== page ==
Granting stock options to employees is a generally accepted and perfectly legal form of compensating employees. Critics of backdating argue that the practice is difficult to detect and thus encourages boards and executives to use it to synthesize more creative compensation packages.
In our example, backdating the options is the same as giving John Doe a check for ,000 -- without recording that ,000 on the within two business days.
In addition to being illegal, backdating isn't always a sure thing.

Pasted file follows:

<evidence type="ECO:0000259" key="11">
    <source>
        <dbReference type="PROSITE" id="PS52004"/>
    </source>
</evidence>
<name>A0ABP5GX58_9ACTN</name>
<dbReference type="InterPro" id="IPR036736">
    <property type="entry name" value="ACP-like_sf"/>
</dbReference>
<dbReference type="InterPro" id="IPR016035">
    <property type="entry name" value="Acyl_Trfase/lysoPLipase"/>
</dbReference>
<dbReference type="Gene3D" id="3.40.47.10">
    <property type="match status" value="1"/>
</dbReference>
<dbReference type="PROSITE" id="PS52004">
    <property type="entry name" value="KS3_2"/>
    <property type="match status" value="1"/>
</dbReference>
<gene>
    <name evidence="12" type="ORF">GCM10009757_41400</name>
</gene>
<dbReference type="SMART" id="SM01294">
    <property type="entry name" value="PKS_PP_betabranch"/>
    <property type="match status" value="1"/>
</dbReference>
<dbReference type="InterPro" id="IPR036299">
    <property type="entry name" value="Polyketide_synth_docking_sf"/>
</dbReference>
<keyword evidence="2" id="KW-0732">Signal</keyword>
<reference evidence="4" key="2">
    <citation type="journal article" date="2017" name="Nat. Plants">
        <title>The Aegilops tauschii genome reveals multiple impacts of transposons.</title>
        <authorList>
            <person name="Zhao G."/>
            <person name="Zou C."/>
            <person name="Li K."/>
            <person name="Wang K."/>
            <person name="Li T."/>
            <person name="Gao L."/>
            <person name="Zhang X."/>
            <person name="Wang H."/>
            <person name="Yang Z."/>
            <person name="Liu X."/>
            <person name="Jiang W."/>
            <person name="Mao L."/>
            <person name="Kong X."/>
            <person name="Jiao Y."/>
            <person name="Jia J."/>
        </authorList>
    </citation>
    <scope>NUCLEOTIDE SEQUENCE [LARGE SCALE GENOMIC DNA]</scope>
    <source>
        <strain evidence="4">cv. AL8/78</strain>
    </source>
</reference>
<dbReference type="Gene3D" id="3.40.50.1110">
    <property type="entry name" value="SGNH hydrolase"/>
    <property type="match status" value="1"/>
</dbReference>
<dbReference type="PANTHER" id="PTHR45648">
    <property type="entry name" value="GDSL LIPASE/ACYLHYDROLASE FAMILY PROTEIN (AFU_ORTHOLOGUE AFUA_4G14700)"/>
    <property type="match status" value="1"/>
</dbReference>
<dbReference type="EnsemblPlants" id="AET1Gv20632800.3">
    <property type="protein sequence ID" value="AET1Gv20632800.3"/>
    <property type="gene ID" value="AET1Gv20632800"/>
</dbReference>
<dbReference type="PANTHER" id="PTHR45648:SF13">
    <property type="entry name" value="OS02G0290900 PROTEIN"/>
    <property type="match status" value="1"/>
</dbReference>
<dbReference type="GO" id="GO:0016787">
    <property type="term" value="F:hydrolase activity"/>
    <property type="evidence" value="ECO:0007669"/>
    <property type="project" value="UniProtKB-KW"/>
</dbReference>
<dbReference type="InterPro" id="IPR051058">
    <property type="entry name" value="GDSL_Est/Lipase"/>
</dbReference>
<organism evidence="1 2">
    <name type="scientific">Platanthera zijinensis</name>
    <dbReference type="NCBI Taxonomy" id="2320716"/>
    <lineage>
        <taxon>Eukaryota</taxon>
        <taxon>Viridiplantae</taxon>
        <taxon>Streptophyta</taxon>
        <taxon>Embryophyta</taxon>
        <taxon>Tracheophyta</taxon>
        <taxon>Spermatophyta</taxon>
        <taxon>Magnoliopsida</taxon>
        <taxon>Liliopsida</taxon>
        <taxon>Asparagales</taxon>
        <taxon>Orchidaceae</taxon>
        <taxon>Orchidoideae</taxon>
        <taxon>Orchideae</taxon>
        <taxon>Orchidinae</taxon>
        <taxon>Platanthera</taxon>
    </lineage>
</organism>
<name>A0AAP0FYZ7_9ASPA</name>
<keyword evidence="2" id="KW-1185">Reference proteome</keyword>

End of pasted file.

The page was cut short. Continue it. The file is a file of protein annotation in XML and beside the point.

When news broke, earlier this year, that some companies had backdated stock-option grants ...grants to one that is earlier than the actual grant date in order to place a lower exercise price on the options and thus enhance the potential profits from the exercise of those stock options.The practice sometimes also occurs in the insurance industry, whereby policy issuers make the effective date of a policy (or claim) earlier than the application date in order to obtain a lower premium for the customer (or obtain better claim results). When he was hired, the Company XYZ board of directors offered John an attractive salary as well as an annual grant of 1,000 Company XYZ stock options.Executives do it because they believe that if they don’t the stock market will punish them. As the investment strategist Michael Mauboussin puts it, “The market follows cash flows,” not earnings.As long as revenues and expenditures are reported honestly, [several studies show that] accounting legerdemain doesn’t fool the market. Typically, the grant date of the stock options is the same as the date of the board meeting.This is important to note, because the grant date is what determines the exercise price on the options.Those options give John the right but not the on the date of the grant.The board formally grants the stock options to John every year at its January board meeting.Commentary through the public consultation process and more formal requests for comments was highly divisive with proponents voicing strong concerns either in favour or against an amendment imposing security holder approval for dilutive acquisitions of public companies.Effective November 24, 2009, TSX amended its rules to require security holder approval for securities issued or made issuable pursuant to an acquisition of a public company where dilution exceeded 25% of the listed issuer's issued and outstanding securities.